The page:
12 oct. 2010

Speaking of the Shakespeare authorship controversy, I attended a lecture recently by James Shapiro, who's written the ultimate book about this, Contested Will. His point was the the problem was an ahistorical tendency to read autobiographically in way foreign to the early modern period. It was a very good talk and he dealt with questions adroitly. Ken Irby was there and we both enjoyed the lecture.

I'm thinking of writing about Lorca in relation to this problem. Not authorship, because nobody doubts Lorca wrote Lorca. My idea is to dethrone biographical approaches even more radically than I did in Apocryphal Lorca. Romantic readings really read the work through the life. What is interesting is that some authors have lives of this sort and others don't. In other words, nobody even attempts romantic readings of certain writers, whereas with others there almost seems no other choice.

3 comentarios:

Thomas dijo...

One of the few ideas for a study of comparative bodies of work where I've considered biography as interesting dimension is Henry Miller and Jorge Luis Borges. Miller as actively asserts his life in his writing as Borges renounces his. Both are, of course, poses, literary personae. Still, it would be interesting to compare these personae with the "real" personalities that biographers have written. Or, at least, I suspect it would be interesting.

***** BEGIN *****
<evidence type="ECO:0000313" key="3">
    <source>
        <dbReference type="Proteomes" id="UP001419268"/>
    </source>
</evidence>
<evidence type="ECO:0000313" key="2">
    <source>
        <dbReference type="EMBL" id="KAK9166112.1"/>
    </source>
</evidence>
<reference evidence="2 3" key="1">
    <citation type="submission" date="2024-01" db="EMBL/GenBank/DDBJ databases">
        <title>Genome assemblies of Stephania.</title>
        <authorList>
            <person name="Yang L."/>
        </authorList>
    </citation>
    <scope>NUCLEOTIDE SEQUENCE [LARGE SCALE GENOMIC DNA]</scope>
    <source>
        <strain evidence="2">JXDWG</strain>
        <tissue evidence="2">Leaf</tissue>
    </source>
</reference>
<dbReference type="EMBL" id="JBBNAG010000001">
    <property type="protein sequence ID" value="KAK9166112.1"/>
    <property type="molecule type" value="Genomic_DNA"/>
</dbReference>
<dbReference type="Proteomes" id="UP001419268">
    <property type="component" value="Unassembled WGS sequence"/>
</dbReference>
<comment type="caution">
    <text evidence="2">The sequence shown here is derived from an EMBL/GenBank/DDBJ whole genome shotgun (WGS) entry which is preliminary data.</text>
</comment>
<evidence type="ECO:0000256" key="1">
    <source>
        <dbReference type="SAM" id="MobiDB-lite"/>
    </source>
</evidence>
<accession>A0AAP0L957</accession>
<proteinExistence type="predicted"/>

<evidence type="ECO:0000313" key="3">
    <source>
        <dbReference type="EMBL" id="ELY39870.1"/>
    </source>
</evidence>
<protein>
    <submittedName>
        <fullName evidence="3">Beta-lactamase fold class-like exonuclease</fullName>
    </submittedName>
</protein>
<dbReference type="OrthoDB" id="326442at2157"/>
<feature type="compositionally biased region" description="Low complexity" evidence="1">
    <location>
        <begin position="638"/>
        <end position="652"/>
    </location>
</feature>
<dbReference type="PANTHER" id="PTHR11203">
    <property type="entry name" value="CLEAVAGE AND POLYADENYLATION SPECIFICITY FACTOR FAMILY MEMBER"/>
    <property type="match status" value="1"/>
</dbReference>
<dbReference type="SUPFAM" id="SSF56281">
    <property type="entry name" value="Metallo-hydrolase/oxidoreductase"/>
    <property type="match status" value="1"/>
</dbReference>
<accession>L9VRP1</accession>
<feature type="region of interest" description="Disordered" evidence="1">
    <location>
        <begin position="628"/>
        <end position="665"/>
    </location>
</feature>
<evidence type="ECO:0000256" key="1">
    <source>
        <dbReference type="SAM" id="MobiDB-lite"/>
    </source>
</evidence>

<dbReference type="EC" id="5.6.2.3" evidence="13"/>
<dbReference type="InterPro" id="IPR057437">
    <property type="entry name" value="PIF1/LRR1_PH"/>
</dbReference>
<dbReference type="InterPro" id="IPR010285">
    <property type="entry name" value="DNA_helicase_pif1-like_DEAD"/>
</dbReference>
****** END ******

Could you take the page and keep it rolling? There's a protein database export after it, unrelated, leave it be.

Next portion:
For example, both bodies of work begin when the authors are around forty years old. And both begin with a radically new point of departure. (Miller moves to Paris, alone. Borges hits his head.)

Also, Miller begins with "high" literary ambitions of a sort and ends just being himself (a simplification).

Borges begins with a romantization of "the street".

Both are, in a sense, apolitical. But one is radical, the other conservative.

Anyway, it's another project that I'm going to be waiting for awhile to find time for. (Too much reading to do.) If one of your students wants it, they can have it for free.

Jordan dijo...

I notice that the Foucault-Nietzsche argument against the life-and-times approach to literature is resurfacing at the exact same time as a call for "naive reading" is being sung from Chicago to New York.

Lawrence LaRiviere White dijo...

I heard Stephen Booth argue that people like Gatsby because they wish they could live like Fitzgerald, but no one reads Vanity Fair because they wish they could live like Thackery.